It is the Winter after my Sophomore year of college, I’ve been very busy and time is flying by without me even realizing it at times. As I tell my friends and family that I am going to Costa Rica for a school trip there are two phases of responses. The first phase goes something like this “Wow! I heard Costa Rica is beautiful I’ve always wanted to go! You are so lucky, what are you doing there?!” I respond with something along the lines of “Yeah! I’m really excited it was kind of a spontaneous decision for me, we are working on sustainable agriculture!” After the words sustainable agriculture come out of my mouth that’s when the second response phase occurs: “Oh that sounds interesting!” it is not the tourist attraction most were expecting to hear; nonetheless I expect this trip to be a great experience that I will certainly never forget for a number of reasons.
First off, it is the first time I am traveling without my family on an airline. Also, it is the first time
I traveling outside of the country other than Greece and Cyprus. I have never been to this part of the world before and I am looking forward to learning more about the culture and lifestyle of the people living in Jthese parts and having a more worldly view. This definitely marks a point in my life where I feel more independent and have the ability to make decisions that I know are best for me. This is one of the reasons why I applied to the ASB program. I am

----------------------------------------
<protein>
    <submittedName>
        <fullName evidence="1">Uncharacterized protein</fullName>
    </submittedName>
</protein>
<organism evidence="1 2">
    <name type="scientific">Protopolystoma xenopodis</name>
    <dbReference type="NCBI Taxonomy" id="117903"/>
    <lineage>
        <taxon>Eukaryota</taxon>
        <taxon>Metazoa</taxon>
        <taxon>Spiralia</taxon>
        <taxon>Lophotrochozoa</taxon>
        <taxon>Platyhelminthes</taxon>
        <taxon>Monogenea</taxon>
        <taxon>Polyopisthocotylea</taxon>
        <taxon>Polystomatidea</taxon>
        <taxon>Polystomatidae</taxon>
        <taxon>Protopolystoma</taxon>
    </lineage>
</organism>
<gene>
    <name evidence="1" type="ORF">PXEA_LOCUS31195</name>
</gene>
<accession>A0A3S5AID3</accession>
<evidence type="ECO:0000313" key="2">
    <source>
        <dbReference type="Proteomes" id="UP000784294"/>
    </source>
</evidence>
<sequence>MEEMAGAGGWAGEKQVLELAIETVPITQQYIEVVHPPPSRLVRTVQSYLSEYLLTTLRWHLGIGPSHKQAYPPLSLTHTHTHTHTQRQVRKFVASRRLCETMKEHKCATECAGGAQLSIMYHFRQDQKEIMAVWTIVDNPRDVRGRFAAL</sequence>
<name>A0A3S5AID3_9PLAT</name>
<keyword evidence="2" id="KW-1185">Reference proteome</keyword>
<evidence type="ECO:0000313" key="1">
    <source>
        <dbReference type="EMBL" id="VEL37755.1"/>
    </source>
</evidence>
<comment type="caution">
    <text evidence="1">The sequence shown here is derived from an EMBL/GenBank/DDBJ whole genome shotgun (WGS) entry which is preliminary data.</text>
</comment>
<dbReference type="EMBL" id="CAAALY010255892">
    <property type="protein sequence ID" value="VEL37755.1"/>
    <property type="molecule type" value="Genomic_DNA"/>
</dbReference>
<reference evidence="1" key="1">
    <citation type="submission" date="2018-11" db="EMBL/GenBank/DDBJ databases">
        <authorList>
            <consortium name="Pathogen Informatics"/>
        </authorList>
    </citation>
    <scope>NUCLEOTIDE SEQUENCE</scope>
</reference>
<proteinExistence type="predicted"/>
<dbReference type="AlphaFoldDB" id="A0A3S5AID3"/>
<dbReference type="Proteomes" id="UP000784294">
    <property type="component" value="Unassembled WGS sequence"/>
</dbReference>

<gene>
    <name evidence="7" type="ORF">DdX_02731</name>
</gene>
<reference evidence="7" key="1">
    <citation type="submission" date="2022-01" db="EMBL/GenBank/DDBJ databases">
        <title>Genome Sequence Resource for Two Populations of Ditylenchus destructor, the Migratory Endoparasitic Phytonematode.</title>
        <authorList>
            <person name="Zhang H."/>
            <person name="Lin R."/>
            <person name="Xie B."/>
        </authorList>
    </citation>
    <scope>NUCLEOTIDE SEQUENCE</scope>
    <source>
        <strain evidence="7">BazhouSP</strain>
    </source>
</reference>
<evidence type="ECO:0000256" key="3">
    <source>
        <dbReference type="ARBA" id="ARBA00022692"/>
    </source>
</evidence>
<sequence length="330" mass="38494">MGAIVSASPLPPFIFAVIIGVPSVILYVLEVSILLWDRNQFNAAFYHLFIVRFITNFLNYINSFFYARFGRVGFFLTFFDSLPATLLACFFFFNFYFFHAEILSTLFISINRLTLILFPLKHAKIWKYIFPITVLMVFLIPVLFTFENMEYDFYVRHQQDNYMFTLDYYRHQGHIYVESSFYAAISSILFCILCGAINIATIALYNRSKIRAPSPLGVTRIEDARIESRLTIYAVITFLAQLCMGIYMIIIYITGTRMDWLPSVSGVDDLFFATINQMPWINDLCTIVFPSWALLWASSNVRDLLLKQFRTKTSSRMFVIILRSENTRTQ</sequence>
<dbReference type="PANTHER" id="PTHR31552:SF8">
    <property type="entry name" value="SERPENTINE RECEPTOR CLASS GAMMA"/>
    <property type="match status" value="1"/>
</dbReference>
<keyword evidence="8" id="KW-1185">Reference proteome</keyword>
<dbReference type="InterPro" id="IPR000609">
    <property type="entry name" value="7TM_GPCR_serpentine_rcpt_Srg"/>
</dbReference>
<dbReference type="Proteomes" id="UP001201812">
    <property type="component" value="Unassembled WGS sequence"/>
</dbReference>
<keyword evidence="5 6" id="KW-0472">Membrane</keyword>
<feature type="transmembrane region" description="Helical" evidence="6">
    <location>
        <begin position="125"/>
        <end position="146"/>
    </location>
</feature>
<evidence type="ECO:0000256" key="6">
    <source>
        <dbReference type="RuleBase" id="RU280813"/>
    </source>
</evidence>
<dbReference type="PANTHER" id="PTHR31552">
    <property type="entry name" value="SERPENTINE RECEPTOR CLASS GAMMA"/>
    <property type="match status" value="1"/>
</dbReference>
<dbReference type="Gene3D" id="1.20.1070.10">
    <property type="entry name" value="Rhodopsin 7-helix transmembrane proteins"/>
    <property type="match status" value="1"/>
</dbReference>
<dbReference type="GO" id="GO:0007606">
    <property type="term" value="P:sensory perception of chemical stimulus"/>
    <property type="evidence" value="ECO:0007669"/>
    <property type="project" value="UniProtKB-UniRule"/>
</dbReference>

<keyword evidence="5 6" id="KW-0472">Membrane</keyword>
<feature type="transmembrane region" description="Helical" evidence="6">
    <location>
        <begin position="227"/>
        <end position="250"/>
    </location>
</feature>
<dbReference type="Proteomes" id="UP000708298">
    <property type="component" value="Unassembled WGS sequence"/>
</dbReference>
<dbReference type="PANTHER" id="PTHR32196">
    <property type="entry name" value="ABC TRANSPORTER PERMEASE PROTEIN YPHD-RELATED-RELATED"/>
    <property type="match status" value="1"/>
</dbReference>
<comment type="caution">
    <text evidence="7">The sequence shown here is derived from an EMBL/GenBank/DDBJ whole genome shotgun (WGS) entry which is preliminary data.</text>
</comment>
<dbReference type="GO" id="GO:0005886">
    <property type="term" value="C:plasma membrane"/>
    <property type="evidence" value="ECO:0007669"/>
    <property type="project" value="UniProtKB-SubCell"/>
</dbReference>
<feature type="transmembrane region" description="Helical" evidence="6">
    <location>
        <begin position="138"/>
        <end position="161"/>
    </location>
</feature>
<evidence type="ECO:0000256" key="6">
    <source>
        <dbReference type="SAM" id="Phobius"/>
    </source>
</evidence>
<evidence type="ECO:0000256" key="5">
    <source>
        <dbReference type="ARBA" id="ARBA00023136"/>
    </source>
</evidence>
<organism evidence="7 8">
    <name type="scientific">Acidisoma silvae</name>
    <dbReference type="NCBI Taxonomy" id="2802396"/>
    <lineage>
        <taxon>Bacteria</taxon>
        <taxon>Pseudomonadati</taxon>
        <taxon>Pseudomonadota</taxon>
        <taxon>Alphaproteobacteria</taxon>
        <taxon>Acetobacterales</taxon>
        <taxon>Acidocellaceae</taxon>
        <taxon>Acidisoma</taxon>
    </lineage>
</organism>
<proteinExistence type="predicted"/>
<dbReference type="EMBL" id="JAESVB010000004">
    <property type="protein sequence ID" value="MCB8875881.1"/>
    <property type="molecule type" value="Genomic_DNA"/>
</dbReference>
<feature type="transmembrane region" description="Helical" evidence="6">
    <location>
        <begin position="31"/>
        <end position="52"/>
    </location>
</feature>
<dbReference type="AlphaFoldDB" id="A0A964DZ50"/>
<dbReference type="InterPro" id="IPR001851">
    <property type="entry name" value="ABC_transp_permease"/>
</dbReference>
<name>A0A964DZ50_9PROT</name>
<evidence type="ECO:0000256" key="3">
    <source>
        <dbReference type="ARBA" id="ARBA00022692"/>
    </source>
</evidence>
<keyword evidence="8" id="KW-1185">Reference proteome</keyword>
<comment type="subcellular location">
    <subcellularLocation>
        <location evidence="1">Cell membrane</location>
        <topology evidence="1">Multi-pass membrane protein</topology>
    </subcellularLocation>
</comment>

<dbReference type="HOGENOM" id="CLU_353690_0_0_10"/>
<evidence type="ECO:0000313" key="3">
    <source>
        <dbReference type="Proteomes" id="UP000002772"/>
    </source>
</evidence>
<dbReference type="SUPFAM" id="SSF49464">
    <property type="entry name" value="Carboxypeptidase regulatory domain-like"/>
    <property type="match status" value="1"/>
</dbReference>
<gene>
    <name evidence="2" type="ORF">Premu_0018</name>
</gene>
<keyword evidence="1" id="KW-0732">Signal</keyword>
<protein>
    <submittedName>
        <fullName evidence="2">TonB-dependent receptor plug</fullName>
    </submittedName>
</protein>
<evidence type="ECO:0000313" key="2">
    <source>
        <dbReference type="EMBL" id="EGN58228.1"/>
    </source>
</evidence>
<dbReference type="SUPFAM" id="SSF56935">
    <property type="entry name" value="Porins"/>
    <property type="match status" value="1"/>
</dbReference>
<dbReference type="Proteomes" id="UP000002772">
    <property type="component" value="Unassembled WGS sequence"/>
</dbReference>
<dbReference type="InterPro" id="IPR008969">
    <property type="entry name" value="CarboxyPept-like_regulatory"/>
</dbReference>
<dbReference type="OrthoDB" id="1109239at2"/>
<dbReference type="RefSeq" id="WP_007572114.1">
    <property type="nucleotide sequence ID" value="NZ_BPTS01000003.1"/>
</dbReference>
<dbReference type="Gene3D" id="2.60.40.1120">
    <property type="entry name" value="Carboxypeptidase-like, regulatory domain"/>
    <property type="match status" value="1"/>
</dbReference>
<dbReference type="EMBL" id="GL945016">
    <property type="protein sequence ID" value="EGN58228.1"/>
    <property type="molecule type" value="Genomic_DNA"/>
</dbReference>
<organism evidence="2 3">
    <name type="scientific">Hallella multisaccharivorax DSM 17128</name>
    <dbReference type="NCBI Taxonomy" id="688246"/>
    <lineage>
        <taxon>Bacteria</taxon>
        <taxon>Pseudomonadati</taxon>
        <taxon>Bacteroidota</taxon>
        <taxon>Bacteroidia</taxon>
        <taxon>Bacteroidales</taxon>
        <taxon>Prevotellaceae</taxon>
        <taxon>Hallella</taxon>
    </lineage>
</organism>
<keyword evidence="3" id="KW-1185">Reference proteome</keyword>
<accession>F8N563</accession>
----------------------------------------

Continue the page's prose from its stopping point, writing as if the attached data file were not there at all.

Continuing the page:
also very motivated to do something good and be active in service. I haven’t really participated in that much volunteering since high school and it is something that I truly value and wish to continue throughout my lifetime. Perhaps this marks the point where I begin to have a more active role in the community.
I am currently writing this blogpost in the airport at 4am after I started packing only a few hours prior, I did not give this trip a lot of thought before departing but my attitude is that it will add to the excitement of the experience. I don’t know what to expect but I am up for anything and am eager to learn and do and that is what I’m looking forward to!
After completing my externship, it just hit me. I’m going to Costa Rica! In a few hours from now, I’ll be leaving from a flight out of here.